Krasnozhon landed a nice triple axel and then did a quad loop, which made the crowd go wild. Krasnozhon grew up in Russia and moved to Texas about a year-and-a-half ago, where he trains with Darlene Cain and Peter Cain. He finished fourth in the junior men's event at the 2015 U.S. Championships. There are reports that he will get his release to compete for the U.S. internationally this week, so he will likely compete on the Junior Grand Prix (JGP) circuit this season. He had a large cheering section at the Freezer Challenge, all wearing matching t-shirts with "Team Krasnozhon" in crystals.
Richard Dornbush jumped with "YMCA" in the background and added a little dance at the end of his last jump. He did a triple axel-double toe-double toe, but wasn't able to produce a quad and put his hands down on a second triple axel. He didn't make it through to the next round.
Phillip Warren did a huge triple axel-double toe-double loop, but fell on his quad. The ever-popular Jason Brown blew kisses to the adoring crowd before doing a 'tano lutz, but he had problems with all of his triple axels. Max Aaron, with Taylor Swift's "Bad Blood" blaring in the background, did a quad salchow-half loop-triple salchow with tremendous speed, and added another quad salchow for good measure.
In the championship round, the top five men were required to do a triple axel combination, a quad, and either a quad-triple or triple-triple combination. Brown landed a triple axel-half loop-triple salchow-triple toe. He tried a quad toe but fell, and he did not advance. Chen fought for a quad toe-triple toe, and hung on to a second quad toe with a little bow at the end.
Warren had a few problems, including hitting a cone on the ice halfway through one combination, but he threw in a celebratory back flip. Warren won the $500 prize for the jump with the longest air time (over 0.77 seconds) and greatest height (28.676 inches) for his triple axel-half loop-triple salchow combination. All the jumps were analyzed using a high-speed digital camera.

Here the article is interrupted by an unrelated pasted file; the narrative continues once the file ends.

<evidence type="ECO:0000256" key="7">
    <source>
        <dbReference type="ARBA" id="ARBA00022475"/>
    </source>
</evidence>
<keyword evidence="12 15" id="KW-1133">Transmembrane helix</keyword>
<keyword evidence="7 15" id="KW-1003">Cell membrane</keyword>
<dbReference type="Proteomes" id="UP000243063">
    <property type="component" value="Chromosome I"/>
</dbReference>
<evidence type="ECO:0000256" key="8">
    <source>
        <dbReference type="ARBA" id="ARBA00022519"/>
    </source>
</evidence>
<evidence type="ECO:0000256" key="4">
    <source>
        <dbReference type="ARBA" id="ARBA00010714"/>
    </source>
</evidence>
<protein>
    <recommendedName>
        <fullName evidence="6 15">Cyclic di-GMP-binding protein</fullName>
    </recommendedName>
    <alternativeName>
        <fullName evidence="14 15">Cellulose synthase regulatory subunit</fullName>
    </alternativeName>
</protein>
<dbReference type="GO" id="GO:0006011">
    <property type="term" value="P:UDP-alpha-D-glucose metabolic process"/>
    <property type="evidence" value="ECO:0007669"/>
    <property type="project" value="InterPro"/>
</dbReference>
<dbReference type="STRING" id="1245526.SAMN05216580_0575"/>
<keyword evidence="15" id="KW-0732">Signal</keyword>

Krasnozhon did a triple axel-triple loop with a great landing, and another quad loop, albeit with a cheated landing. He was ecstatic and the crowd was too. Next, deafening cheers greeted Max Aaron. He did a solid triple axel-half-loop-triple salchow, but popped his first quad attempt. The skaters were allowed one do-over in this round, and he was able to do a quad salchow-double toe and another quad salchow with a step-out.
Aaron, Krasnozhon and Chen advanced to the bonus round, where they were able to earn extra points upon the execution of two back-to-back quads at opposite ends of the ice. Chen had to have a re-do, but he did a quad toe-triple toe and another quad toe. (Skaters lost a point for a do-over.) Aaron did a quad salchow-triple toe with great speed and took a hard fall on his second quad salchow. Krasnozhon stepped out of a quad salchow and then did yet another quad loop. He finished with 95.13, but it wasn't quite enough to defeat Aaron, who took the top prize with 96.96 points. Chen finished third with 90.31.
"The event was great," Aaron said afterward. "I think it's a great way to get the audience involved, and to push the envelope, and inspire others to get out here and try new things -- to up the ante of what they can do. We have so many young guys coming up, and to have so many quads landed was fun to watch."
Aaron said it was good to have the opportunity to perform in front of a big audience.
"It was nice to get out there under pressure and land these jumps," he said. "It teaches you how to push through."
"Max did great," Zakrajsek said. "He…ad-libbed a quad sal-half loop-triple sal three jump combination after Nathan Chen did his quad toe-triple toe-triple toe in order to stay competitive with him. Max was able to do this because he took the early lead and skated last, so he had the advantage of watching his competitors."
The four-hour competition ended with a back flip contest, won by Dornbush with a dizzying sideways twisting flip ending in a sit spin.
"It's called a butterfly twist, or B-twist for short," Dornbush said.
The acrobatic skater just finished his junior year at the University of California San Diego with a 3.94 GPA in physics. He says that, unlike in skating movies, physics doesn't really help him jump.
"I'd say skating helps with physics intuition," he said. "Every elite skater has excellent layman knowledge of how mechanics works."
Dornbush earned a total of 83 points. Warren was second with 77, and Caleigh Newberry took the third spot in this unique event pitting men directly against ladies.
Jamie Wright contributed to this article.